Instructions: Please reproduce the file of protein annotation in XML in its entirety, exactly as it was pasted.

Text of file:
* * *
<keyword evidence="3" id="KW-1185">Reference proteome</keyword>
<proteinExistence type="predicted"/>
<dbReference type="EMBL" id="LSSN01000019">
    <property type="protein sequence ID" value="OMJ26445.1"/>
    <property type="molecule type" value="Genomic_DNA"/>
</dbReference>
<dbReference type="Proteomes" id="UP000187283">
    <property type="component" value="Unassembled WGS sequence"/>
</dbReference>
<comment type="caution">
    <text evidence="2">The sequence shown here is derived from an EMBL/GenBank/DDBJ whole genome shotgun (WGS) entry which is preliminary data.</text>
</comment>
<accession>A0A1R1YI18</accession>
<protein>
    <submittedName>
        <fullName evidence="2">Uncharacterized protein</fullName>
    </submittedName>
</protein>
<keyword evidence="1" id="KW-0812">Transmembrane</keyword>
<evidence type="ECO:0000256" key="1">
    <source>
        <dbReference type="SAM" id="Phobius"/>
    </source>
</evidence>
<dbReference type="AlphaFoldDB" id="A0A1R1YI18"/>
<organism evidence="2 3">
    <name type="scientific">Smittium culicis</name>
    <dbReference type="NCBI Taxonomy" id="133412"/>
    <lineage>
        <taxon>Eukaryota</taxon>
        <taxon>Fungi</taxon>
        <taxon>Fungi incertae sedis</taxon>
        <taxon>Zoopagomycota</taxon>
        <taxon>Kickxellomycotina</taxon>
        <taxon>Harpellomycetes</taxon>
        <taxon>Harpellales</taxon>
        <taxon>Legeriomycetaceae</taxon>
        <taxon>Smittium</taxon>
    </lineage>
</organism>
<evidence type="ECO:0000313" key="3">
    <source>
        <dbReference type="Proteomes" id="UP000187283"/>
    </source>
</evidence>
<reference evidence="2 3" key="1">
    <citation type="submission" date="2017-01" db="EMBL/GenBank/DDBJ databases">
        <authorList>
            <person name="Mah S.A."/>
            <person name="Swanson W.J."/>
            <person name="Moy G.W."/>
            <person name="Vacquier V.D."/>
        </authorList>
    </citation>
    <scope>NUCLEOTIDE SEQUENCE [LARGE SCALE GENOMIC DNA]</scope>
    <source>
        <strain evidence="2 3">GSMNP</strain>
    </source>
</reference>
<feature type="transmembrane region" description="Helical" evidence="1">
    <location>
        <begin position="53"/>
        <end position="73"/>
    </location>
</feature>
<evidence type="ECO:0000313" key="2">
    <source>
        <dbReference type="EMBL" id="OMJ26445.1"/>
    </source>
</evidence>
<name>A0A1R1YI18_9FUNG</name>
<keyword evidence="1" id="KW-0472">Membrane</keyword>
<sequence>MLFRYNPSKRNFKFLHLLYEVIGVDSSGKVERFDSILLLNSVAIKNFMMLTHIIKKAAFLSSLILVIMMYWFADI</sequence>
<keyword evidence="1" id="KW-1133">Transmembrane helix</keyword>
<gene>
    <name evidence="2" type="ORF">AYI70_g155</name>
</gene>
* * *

<keyword evidence="3" id="KW-1185">Reference proteome</keyword>
<proteinExistence type="predicted"/>
<dbReference type="EMBL" id="LSSN01000019">
    <property type="protein sequence ID" value="OMJ26445.1"/>
    <property type="molecule type" value="Genomic_DNA"/>
</dbReference>
<dbReference type="Proteomes" id="UP000187283">
    <property type="component" value="Unassembled WGS sequence"/>
</dbReference>
<comment type="caution">
    <text evidence="2">The sequence shown here is derived from an EMBL/GenBank/DDBJ whole genome shotgun (WGS) entry which is preliminary data.</text>
</comment>
<accession>A0A1R1YI18</accession>
<protein>
    <submittedName>
        <fullName evidence="2">Uncharacterized protein</fullName>
    </submittedName>
</protein>
<keyword evidence="1" id="KW-0812">Transmembrane</keyword>
<evidence type="ECO:0000256" key="1">
    <source>
        <dbReference type="SAM" id="Phobius"/>
    </source>
</evidence>
<dbReference type="AlphaFoldDB" id="A0A1R1YI18"/>
<organism evidence="2 3">
    <name type="scientific">Smittium culicis</name>
    <dbReference type="NCBI Taxonomy" id="133412"/>
    <lineage>
        <taxon>Eukaryota</taxon>
        <taxon>Fungi</taxon>
        <taxon>Fungi incertae sedis</taxon>
        <taxon>Zoopagomycota</taxon>
        <taxon>Kickxellomycotina</taxon>
        <taxon>Harpellomycetes</taxon>
        <taxon>Harpellales</taxon>
        <taxon>Legeriomycetaceae</taxon>
        <taxon>Smittium</taxon>
    </lineage>
</organism>
<evidence type="ECO:0000313" key="3">
    <source>
        <dbReference type="Proteomes" id="UP000187283"/>
    </source>
</evidence>
<reference evidence="2 3" key="1">
    <citation type="submission" date="2017-01" db="EMBL/GenBank/DDBJ databases">
        <authorList>
            <person name="Mah S.A."/>
            <person name="Swanson W.J."/>
            <person name="Moy G.W."/>
            <person name="Vacquier V.D."/>
        </authorList>
    </citation>
    <scope>NUCLEOTIDE SEQUENCE [LARGE SCALE GENOMIC DNA]</scope>
    <source>
        <strain evidence="2 3">GSMNP</strain>
    </source>
</reference>
<feature type="transmembrane region" description="Helical" evidence="1">
    <location>
        <begin position="53"/>
        <end position="73"/>
    </location>
</feature>
<evidence type="ECO:0000313" key="2">
    <source>
        <dbReference type="EMBL" id="OMJ26445.1"/>
    </source>
</evidence>
<name>A0A1R1YI18_9FUNG</name>
<keyword evidence="1" id="KW-0472">Membrane</keyword>
<sequence>MLFRYNPSKRNFKFLHLLYEVIGVDSSGKVERFDSILLLNSVAIKNFMMLTHIIKKAAFLSSLILVIMMYWFADI</sequence>
<keyword evidence="1" id="KW-1133">Transmembrane helix</keyword>
<gene>
    <name evidence="2" type="ORF">AYI70_g155</name>
</gene>